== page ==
With the Brexit limbo set to linger for a few months yet, uncertainty looks likely to continue affecting the U.K.’s commercial relationships. Foreign direct investment in the country has fallen by nearly 20% in the last three years, and the same period has seen British companies less likely to enter into foreign trade than before.
Despite a difficult short-term picture, though, there is some hope that the U.K. can continue to thrive in areas such as education—a sector that can tap into the country’s strong heritage and international reputation. To be one of the leading players in a $250 billion global industry would be a huge win. But can the country make the necessary step up?
The edtech sector certainly shows promise. It is one of the U.K.’s fastest-growing industries, with a 22% revenue growth year-over-year. It accounts for 4% of all U.K. technology companies, and is projected to be worth £3.4 billion by 2021. Roughly a quarter of Europe’s edtech companies are based in the U.K., attracting 35% of European edtech startup investment. London is a launch pad for edtech startups and has a growing reputation as a leading hub where many foreign nationals choose to establish their edtech companies.
Nonetheless, from a global perspective, the U.K. and Europe as a whole are presently dwarfed by bigger players. More than 3,000 edtech companies are currently active across Europe, but they receive just 6% of global edtech venture capital. On the other hand, just China and India together represent more than 70%. Moreover, UK edtech is currently only generating around £170 million in exports—much smaller than one would expect for a service-centric economy that ranks as the world’s fifth-largest.
However, changes are underway – both from government and within the sector itself – that aim to secure London’s future as a global edtech powerhouse. While the UK is abundant in the technical and creative skills required to create world-class edtech products, it has until recently lacked the ecosystem necessary for products to achieve exposure and make the transition to global markets. But this is beginning to change.
One of the most difficult issues in marketing—and buying—edtech is demonstrating that a product will bring tangible, measurable benefits. Creating such evidence requires both skill in empirical research techniques and, crucially, access to pupils in order to measure impact. To solve this problem, the government has recently announced the creation of a series of school “testbeds” that will work with startups to develop an evidence base for the best innovations.
Alongside this, other institutions are beginning to work with edtech businesses to help them understand how to use research to create solid evidence for the suitability of their product. A prime example is University College London’s EDUCATE initiative, which brings together edtech entrepreneurs, academics and educators in a structured research mentoring program.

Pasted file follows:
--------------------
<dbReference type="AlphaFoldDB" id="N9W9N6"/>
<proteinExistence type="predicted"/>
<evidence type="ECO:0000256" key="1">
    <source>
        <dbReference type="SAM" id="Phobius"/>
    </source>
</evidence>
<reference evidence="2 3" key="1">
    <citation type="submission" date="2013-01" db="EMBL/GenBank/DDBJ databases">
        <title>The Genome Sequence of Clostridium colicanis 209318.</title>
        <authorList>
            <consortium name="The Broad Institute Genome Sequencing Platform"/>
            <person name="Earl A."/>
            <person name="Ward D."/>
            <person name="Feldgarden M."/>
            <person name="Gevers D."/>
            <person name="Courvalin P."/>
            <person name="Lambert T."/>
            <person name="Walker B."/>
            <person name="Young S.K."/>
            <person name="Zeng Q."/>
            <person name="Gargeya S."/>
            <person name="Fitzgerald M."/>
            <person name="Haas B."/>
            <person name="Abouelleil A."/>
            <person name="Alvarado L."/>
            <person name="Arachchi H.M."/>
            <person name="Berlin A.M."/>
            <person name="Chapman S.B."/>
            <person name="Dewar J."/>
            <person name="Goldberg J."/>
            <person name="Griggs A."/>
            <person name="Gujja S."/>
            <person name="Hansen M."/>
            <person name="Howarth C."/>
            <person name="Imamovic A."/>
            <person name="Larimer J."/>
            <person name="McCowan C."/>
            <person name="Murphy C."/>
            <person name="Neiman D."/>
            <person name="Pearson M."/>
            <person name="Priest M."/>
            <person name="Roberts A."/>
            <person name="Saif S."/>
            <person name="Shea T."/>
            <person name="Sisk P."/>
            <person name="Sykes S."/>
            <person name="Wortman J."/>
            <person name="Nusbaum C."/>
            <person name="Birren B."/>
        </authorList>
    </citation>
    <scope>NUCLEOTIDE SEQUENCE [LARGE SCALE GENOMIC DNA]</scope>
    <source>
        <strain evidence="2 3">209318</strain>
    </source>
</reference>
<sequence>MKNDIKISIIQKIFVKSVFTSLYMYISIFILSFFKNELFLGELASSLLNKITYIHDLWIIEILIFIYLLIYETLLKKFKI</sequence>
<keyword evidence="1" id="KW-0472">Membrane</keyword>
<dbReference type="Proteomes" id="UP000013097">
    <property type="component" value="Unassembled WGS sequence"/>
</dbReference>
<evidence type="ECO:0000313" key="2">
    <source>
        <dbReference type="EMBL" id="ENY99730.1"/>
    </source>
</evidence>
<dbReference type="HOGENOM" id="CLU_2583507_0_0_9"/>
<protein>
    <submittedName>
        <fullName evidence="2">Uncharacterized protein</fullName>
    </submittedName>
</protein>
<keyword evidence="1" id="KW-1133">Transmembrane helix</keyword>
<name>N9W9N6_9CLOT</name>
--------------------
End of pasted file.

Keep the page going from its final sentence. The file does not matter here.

The second critical element in supporting this industry is an ecosystem that connects new companies with funders, potential customers, experts—and each other. An increasing number of organizations are aiming to nurture London’s many fledgling startups and create these links. Established events such as the BESA’s Bett show are now working in tandem with new, innovative conferences such as Learnit and peer networks such as the Edtech Exchange. Investment groups like the Nasdaq-listed EdTechX has launched the EdtechX Europe conference and Edtech Week (a series of 40-plus events) in London, as well as hosting other events across Europe, Asia and Africa.
At the government level, the U.K.’s Department for International Development is looking at targeting learning outcomes, supported by edtech, through the development of an EdTech Research and Innovation Hub that focuses on the developing world. And at the same time, Nesta supports edtech impact investment and Emerge Education is building a funding network to accelerate promising edtech projects.
These emerging networks will be hugely important in creating opportunities for U.K. edtech in the coming years. Although Chinese and US startups attract more attention, the fact that they tend to focus on their own large domestic markets means there is a huge opportunity for European and U.K. companies to step in and scale internationally at an earlier stage.
Nonetheless, despite these supports, U.K. education entrepreneurs must be conscious of the future risks to their place in the global tech ecosystem. Many London-registered startups rely heavily on development operations based in other European countries, as well as a good deal of funding from European businesses. There is strong competition from hubs in Berlin, Stockholm and Paris, so it will be important to continue nurturing the country’s overseas links, regardless of what version of Brexit the UK arrives at. However, if London can continue to strengthen its reputation as an international edtech hub, there’s no reason it can’t be a global leader in creating positive educational impact.
Vikas Pota is group chief executive of Tmrw Digital
This article appeared on EdSurge on 19th May 2019